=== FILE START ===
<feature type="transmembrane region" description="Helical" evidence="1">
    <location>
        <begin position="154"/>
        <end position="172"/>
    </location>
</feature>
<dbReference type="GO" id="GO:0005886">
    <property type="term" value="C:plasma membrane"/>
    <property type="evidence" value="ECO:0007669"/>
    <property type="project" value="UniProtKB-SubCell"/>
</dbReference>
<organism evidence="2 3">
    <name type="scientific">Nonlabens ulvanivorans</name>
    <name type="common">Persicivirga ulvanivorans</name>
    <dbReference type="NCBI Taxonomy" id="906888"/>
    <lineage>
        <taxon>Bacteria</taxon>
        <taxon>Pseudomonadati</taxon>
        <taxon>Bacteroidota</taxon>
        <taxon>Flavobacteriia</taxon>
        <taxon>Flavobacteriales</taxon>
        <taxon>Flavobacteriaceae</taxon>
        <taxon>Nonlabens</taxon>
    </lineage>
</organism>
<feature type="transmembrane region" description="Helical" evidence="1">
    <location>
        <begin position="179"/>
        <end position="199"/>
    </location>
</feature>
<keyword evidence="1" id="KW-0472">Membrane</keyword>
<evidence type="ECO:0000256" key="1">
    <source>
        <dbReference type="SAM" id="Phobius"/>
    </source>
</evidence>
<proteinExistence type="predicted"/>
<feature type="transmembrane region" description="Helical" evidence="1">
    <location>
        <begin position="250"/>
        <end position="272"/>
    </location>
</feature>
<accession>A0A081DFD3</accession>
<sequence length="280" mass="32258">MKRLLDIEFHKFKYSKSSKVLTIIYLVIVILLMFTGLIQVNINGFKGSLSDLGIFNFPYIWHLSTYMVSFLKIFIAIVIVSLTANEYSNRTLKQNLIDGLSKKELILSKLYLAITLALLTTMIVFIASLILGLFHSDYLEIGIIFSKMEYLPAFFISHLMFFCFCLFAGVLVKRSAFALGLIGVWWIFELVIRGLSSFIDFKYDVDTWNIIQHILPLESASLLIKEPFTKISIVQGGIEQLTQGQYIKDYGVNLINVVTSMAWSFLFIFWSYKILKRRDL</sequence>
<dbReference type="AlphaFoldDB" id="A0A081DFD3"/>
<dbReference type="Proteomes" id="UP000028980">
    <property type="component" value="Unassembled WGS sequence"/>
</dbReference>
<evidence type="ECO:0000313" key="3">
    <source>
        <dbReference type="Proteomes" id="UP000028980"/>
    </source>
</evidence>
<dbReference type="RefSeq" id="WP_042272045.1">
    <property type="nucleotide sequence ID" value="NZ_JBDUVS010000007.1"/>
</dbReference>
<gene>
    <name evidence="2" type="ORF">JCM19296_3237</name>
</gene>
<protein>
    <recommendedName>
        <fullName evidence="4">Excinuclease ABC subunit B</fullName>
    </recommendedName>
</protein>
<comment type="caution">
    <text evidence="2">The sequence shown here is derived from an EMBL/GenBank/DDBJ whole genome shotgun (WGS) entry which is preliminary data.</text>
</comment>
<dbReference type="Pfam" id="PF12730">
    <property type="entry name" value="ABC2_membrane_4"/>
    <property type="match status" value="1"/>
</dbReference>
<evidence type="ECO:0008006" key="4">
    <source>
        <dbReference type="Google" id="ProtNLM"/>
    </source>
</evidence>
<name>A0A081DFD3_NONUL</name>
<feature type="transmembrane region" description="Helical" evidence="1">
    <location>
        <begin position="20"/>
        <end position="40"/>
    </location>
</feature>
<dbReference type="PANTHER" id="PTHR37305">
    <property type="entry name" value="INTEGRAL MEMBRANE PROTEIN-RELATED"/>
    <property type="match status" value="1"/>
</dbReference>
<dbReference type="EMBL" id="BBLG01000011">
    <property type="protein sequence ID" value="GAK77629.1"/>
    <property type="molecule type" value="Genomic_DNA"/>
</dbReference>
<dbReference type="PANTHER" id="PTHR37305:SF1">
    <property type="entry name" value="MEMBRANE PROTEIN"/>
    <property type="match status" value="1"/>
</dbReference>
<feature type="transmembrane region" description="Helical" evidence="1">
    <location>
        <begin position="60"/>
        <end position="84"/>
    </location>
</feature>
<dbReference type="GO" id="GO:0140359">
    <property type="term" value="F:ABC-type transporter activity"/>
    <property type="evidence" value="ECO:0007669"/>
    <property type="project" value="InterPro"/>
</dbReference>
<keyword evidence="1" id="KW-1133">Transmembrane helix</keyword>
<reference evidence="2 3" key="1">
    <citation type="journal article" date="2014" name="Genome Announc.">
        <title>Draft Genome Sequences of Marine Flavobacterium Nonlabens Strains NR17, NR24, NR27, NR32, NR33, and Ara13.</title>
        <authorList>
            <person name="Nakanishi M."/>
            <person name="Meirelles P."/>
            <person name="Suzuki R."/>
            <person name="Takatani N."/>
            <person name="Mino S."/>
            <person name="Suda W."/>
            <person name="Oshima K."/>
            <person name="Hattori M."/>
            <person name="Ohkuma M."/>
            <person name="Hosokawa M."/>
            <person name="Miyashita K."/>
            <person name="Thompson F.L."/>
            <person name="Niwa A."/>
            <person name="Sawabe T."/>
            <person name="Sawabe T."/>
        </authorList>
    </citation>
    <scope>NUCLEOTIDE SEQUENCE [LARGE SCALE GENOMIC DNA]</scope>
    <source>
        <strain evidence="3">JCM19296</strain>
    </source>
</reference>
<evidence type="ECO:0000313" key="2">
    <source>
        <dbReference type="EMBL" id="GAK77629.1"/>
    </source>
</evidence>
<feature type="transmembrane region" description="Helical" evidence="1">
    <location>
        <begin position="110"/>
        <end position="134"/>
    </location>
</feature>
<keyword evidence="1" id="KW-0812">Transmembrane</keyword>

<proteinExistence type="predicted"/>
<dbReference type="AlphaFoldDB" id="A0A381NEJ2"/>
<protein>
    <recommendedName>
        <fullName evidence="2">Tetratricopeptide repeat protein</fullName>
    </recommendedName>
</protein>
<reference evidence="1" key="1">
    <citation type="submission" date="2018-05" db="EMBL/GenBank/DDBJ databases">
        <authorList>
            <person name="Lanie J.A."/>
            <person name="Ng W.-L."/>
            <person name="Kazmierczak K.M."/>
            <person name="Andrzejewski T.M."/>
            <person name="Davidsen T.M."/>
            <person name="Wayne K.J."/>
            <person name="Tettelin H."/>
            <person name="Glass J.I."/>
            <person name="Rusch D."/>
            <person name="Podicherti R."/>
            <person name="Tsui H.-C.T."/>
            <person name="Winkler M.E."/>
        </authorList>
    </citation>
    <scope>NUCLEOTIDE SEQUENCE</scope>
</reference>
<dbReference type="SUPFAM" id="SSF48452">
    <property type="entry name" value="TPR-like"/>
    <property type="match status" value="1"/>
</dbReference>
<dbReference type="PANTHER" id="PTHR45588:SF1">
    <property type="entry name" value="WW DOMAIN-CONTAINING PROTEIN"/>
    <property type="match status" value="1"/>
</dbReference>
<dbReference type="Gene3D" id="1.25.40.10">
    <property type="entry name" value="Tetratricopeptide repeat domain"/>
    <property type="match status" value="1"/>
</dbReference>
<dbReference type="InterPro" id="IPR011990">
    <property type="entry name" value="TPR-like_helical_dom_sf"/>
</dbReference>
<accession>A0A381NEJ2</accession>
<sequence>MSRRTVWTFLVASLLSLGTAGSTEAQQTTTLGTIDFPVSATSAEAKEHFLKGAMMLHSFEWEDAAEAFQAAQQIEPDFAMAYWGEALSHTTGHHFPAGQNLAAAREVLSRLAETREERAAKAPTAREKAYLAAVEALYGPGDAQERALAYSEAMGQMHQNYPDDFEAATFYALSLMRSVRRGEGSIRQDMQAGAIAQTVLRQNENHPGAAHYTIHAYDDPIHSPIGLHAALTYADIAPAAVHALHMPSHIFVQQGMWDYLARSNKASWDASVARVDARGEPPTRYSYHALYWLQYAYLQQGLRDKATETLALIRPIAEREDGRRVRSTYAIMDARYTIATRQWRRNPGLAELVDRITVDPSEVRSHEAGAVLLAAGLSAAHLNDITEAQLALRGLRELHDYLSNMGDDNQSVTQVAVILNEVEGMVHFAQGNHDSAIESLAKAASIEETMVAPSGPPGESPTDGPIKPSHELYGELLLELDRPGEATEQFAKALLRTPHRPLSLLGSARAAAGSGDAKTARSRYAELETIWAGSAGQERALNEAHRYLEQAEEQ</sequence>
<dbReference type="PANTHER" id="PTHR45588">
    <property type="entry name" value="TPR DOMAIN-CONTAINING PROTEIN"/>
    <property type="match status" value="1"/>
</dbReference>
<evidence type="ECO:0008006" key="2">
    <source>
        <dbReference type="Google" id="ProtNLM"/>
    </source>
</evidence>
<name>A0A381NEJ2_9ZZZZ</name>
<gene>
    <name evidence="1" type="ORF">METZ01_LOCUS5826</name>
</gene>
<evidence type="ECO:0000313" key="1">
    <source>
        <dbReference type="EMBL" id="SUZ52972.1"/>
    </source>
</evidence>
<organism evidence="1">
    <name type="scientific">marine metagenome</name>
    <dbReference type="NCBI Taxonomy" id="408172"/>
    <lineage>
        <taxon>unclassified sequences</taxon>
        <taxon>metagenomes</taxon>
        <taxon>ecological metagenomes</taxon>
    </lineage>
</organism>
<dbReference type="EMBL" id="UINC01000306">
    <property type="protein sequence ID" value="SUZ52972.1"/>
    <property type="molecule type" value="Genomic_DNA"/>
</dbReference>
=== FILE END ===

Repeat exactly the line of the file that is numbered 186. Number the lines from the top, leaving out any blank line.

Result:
<dbReference type="InterPro" id="IPR011990">